Chiang Rai


In Thailand by thedustyroad2 Comments

Chiang Rai, Northern Thailand’s Base for Exploration

Chiang Rai is a town about 3hours north of Chiang Mai. It often serves as a base for those wishing to travel further north to the Golden Triangle. There is also a multitude of travel agents offering tours of to see the hill-tribes, elephants, white temple, and various other attractions. Initially, we travelled to Chiang Rai with the hopes of embarking on a less touristy trek to the hill-tribe villages and a quiet few days checking out the city itself. What we did here was so much better than either of us could have imagined!

I stumbled across the Chiang Rai Bulletin, a blog written by locals about the area that recommended a few different things to do. Top of the list was Phu Chi Fah, a place neither of us had heard about. After a bit of research, we decided this was the kind of place we would enjoy and went about trying to make it happen. Check out the Phu Chi Fah blog for all the details!

Rays of Light @ Phu Chi Fa

Rays of light emerging above the clouds over northern Laos.


We did a few trips out of Chiang Rai, using the town more of a base. We stayed at the following places, and enjoyed them all for very different reasons.

City Home Guesthouse

I had booked us a night at City Home Guesthouse from Chiang Mai, mainly because it is nice and close to the bus station. Jumping off the bus in the middle of a construction site (they are building a new bus terminal), we (yet again) got hassled by tuk tuk drivers. We took off, not entirely sure where to go (but hopeful to stumble across a café with WiFi), hit a dead end alley and squeezed through the fence onto another alley. Lady luck was on our side that day we walked straight into the back door of our guesthouse. We enjoyed our stay here, in a clean and spacious room with air-conditioning.

Baan Jaru

After our jaunt to Phu Chi Fah, I was a bit crook so we splashed out for a room at the lovely Baan Jaru B&B. I actually think this was the best value place we have stayed at. While it cost a bit more than we usually are happy to pay (800B), we had a lovely room with air-con and a clean, tidy bathroom. The breakfast (which is included) was amazing, an omelette, bacon, vegetables, toast, fruit, tea/coffee, and orange juice. The equivalent breakfast in a café would have set us back 250-300B. Teddy, the owner, was extremely cheery and very helpful, which added to the overall experience.

Bamboo Nest

A friendly English bloke who we met in Phu Chi Fah recommended Bamboo Nest to us. After reading the rave reviews and seeing 5 stars on TripAdvisor, we were sold! Nok and Noi, the gracious hosts, started Bamboo Nest 6 years ago. A cluster of about 10 bamboo huts are set nestled amongst the mountains 23km from Chiang Rai.

From the outside looking in, Bamboo Nest De Chaing Rai

From the outside looking in, Bamboo Nest De Chaing Rai

Nok picked us up from Chiang Rai and the drive itself was breathtaking. Once out of the city, you wind through pineapple plantations and rice fields. Be warned, there is a reason she drives a 4WD ute. The last portion of the road to Bamboo Nest is so steep and rough I’m amazed we made it up! Once at the top you can appreciate an incredible view over a valley of rice fields. We stayed here 2 nights and loved every minute of it.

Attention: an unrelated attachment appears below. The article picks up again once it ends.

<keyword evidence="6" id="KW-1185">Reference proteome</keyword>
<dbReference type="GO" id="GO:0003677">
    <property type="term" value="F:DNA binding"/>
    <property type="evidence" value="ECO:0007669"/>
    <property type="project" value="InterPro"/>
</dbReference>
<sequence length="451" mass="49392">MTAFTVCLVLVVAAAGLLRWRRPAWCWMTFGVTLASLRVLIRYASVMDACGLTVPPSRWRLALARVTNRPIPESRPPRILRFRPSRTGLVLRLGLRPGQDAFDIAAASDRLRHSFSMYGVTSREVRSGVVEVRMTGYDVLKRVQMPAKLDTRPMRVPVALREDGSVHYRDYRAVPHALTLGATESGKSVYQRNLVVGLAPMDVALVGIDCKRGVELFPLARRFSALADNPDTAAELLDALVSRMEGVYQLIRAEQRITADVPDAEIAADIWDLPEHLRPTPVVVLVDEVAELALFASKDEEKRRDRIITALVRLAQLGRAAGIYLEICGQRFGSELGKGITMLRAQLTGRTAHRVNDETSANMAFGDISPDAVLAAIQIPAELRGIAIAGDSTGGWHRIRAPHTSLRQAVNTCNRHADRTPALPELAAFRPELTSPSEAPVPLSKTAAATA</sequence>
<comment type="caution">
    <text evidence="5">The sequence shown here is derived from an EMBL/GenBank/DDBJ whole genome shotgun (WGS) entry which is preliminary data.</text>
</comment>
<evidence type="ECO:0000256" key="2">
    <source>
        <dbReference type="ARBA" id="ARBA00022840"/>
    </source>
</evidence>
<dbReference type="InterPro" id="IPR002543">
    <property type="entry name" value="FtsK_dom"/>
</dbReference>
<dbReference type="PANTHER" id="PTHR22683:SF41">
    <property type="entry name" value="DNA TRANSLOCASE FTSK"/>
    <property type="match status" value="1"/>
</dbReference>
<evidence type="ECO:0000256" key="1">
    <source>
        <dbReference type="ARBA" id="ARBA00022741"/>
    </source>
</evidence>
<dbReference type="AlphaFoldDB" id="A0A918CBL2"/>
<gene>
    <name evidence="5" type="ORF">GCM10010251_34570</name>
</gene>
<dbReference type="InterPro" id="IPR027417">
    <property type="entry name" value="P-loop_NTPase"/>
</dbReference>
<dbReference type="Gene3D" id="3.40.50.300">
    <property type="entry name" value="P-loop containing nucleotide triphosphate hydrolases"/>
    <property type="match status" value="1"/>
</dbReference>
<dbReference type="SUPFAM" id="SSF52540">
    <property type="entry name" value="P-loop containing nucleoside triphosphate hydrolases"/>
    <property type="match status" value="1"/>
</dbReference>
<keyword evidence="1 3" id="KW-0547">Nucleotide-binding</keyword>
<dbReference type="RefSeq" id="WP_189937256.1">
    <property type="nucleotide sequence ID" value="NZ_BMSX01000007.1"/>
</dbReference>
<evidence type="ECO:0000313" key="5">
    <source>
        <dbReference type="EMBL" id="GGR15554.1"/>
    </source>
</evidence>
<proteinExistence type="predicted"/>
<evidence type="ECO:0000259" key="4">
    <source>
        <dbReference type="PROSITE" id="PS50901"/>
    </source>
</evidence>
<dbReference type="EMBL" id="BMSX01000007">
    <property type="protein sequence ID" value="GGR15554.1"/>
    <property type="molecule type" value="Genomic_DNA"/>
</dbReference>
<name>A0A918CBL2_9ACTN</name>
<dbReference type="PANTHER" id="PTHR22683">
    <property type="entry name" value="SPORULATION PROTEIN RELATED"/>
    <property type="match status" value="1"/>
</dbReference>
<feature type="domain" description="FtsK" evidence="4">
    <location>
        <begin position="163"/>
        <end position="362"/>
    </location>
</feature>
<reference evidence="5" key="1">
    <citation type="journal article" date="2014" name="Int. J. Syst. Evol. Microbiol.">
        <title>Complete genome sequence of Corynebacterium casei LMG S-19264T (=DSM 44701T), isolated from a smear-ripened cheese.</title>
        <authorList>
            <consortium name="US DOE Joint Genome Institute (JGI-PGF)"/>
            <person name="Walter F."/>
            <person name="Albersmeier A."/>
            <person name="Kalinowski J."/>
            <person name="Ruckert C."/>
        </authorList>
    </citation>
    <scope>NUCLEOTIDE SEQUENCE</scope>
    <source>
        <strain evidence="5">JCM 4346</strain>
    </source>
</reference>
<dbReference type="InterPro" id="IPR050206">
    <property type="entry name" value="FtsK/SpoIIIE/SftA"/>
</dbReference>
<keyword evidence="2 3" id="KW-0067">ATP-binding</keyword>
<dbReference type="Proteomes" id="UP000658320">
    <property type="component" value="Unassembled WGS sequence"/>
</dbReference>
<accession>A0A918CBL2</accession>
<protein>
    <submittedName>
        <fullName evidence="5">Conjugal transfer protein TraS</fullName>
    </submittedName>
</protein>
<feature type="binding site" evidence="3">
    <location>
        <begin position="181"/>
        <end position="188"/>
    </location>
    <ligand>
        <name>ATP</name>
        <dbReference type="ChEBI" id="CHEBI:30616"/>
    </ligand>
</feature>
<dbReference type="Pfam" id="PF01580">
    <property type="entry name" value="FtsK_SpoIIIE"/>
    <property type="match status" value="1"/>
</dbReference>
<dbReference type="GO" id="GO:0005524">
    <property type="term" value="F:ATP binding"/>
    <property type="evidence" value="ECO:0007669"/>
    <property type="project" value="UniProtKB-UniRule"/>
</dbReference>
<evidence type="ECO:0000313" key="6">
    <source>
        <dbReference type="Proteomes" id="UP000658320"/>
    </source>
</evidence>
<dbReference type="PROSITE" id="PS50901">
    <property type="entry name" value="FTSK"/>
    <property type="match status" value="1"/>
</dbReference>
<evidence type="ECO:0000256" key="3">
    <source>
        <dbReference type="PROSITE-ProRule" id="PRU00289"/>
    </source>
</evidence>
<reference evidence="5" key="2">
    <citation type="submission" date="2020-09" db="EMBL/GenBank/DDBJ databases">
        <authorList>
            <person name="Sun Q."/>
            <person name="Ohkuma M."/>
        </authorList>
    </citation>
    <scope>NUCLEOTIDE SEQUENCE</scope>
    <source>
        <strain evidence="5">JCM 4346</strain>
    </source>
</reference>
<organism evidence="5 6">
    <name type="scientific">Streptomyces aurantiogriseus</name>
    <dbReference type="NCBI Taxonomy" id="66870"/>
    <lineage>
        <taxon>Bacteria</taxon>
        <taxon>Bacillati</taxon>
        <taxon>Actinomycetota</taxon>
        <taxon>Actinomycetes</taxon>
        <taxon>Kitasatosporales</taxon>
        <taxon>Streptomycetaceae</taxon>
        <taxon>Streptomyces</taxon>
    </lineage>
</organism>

Slowly swinging in a bamboo hammock appreciating the sunset at Bamboo Nest de Chiang Rai.

Slowly swinging in a bamboo hammock appreciating the sunset at Bamboo Nest de Chiang Rai.


The food in Chiang Rai has been a step up again. We have found the Northern Thai food to be the most enjoyable of our trip in Thailand. We ate at several different places between our different ventures. The noodle and rice dishes seemed to pack more flavour and excitement than we have found elsewhere.

Night Bazaar

Each night at the old bus station a night bazaar kicks off. There are two areas of seating, one that boasts an array of hot pots (which I think must be a speciality).

Hot Pots at the night bazaar, Chiang Rai

Hot Pots at the night bazaar

A curry soup rests over a bed of hot coals, which are both in clay pots. We had a selection of vegetables, noodles, chicken, pork and an egg to cook. Feeling a bit adventurous, I ordered the spicy soup. It turned out to be spicier than I anticipated and a bit too much for Jimmy, who beaded up with sweat immediately and admitted defeat about halfway through his first bowl. The flavour was incredible and as usual I enjoyed the novelty of cooking the food. Most exciting was the egg, which poached beautifully in the soup. Much recommended, however, next time I will go for the non-spicy soup option.

the night bazaar food markets, Chiang Rai

the night bazaar food markets

Bamboo Nest

The food at Bamboo Nest exceeded our expectations. Fresh, home-cooked Thai food, everything we had was outstanding. Most enjoyable was the yellow curry, completely different to other curries we have had in Thailand, and the BBQ fish. To have the fish, you have to pre-order the day prior so Nok can pick one up fresh from the market. Served with bamboo sticky rice, words cannot describe how incredible this fish tasted. Perfectly cooked with a delicious sauce, I enjoyed every last mouthful.


After finding all the package tours in Chiang Mai too touristy, we had high hopes to find and enjoyable and reasonably priced tour throughout Chiang Rai. While you have the option to customise many of the tours, we found they comprised largely of driving for hours to see the many different attractions the region has. We instead decided to travel to Phu Chi Fah for a couple of days, and see a few of the Chiang Rai sights ourselves on a scooter once we got back. Another great attribute to Bamboo Nest is the guided tours Noi runs himself. We really lucked in with our trip there!